Reviewed by Dr. Moira McQueen,LLB, MDiv, PhD, DSL (Hon.),
Through sharing some of his own intensely felt experiences, Francis Etheredge leads the reader to reflect on some current bioethical and social challenges such as euthanasia and anorexia. He is concerned that feelings of alienation and worthlessness, as well as fear of being a burden to others, perhaps lead some to consider suicide or, in countries where the practice is legal, euthanasia.
Etheredge shows the essential difference between loneliness and aloneness: the first, in extreme forms, can lead people to want to end their lives, while the second is necessary for mature psychological and spiritual growth, both personally and in our capacity for relationships. He strongly encourages us to allow the Word of God into our lives as the true source of sanity and healing, the Word of a God ever open to loving us into the recognition of our innate dignity and worth, which we do not always ‘see.’ He tells us we have to be humble, admitting our weaknesses and asking for help, and here the author recounts the many, futile paths he trod before God’s Word became a ‘lamp to his feet,’ guiding him to an acceptance of the realities of life and leading him into a loving relationship.
Etheredge’s psychological and spiritual journey clearly influences his pastoral response to current life-challenging questions in bioethics, including a consideration of the criteria for brain death. His bioethical critique is valuable, but this reader sees as even more valuable the honest portrayal of himself as a ‘lost soul,’ who in time came to see that, “… wrongdoing had its own dynamic and kept a person prisoner.”(P. 75) He admits to experiencing desperate loneliness until eventually released, in effect ‘resurrected,’ by the power of the Word of God. While psychological help is, of course, important, his main message is to be open to that ‘Word,’ trusting in the God who forgives unconditionally, who sets sinners free and, most of all, loves us back into life when we invite him to enter ‘under our roof.’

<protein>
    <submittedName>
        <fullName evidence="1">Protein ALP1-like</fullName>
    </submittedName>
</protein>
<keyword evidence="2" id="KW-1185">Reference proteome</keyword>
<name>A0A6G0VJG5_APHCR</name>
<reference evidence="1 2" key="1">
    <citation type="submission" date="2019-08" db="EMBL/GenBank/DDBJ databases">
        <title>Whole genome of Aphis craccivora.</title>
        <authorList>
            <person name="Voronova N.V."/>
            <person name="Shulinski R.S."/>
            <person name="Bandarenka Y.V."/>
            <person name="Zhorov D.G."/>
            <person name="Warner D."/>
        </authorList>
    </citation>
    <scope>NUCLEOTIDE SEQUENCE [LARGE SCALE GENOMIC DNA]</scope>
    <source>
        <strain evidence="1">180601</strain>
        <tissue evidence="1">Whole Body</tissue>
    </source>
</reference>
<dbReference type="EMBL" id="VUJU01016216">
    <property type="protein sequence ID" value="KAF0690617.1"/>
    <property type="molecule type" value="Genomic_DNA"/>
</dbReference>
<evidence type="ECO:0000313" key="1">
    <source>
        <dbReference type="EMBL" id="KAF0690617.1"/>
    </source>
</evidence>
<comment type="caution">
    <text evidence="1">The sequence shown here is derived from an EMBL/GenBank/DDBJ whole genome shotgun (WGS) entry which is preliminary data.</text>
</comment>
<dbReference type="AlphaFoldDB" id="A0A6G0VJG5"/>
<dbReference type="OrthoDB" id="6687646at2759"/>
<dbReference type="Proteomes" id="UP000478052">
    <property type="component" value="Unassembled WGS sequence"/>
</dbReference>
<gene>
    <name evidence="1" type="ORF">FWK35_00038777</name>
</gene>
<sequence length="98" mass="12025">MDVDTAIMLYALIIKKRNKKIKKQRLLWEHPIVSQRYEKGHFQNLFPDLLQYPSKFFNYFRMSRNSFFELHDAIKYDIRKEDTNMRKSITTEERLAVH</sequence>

Etheredge’s conversion shows that when God penetrates hearts, the meaning of both life and death become clearer, and his journey will speak to many people of our day who sadly experience similar life-threatening loneliness and feelings of worthlessness, as well as to those who minister to them. The truth of God’s love for His people lies, to me, at the heart of pastoral bioethics, and is my main ‘take away’ from this wonderfully succinct book.
Reaching for the Resurrection: A Pastoral Bioethics, by Francis Etheredge: